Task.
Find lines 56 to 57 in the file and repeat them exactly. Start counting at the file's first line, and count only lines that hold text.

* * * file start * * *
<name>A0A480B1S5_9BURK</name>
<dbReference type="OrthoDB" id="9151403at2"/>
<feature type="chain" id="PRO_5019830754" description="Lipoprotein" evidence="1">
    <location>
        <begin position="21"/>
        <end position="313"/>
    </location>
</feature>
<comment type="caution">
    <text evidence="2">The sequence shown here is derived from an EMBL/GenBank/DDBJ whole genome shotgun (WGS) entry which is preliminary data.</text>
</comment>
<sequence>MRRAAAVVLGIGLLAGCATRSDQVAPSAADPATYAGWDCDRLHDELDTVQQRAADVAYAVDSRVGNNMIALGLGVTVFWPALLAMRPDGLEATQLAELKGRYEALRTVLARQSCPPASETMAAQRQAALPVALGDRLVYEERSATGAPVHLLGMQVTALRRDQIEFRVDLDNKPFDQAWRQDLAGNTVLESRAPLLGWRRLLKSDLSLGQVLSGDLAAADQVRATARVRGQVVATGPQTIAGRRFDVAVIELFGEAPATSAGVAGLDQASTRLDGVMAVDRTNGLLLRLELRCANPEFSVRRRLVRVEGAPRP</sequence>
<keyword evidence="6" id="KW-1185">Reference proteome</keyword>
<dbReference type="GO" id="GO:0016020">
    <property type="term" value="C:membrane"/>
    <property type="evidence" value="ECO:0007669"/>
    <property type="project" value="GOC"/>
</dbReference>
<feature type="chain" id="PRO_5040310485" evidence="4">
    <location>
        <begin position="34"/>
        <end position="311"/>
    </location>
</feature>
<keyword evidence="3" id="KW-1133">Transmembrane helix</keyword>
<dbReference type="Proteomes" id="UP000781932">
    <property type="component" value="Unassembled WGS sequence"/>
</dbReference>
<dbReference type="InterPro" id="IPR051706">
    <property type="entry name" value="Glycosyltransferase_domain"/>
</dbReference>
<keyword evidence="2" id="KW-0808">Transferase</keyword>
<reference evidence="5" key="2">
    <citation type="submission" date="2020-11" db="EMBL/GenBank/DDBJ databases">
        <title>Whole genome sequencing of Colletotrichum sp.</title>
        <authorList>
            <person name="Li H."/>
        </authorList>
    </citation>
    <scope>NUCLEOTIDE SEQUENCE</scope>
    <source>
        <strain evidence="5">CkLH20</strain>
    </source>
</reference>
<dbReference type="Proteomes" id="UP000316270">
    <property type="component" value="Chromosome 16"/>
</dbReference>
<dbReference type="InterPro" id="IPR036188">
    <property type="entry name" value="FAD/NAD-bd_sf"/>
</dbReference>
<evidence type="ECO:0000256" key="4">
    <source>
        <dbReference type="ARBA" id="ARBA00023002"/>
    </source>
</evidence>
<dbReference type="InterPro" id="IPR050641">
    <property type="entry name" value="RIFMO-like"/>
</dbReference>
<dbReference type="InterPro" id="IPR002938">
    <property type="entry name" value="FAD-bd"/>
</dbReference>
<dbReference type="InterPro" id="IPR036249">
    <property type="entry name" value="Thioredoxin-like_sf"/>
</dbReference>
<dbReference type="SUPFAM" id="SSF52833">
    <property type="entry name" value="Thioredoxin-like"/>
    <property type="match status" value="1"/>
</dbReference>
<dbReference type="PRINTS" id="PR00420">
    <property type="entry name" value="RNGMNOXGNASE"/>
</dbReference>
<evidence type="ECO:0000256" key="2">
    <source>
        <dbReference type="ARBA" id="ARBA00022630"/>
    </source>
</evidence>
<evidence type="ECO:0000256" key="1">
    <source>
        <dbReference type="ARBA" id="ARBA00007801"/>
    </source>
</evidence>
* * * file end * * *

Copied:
<dbReference type="InterPro" id="IPR050641">
    <property type="entry name" value="RIFMO-like"/>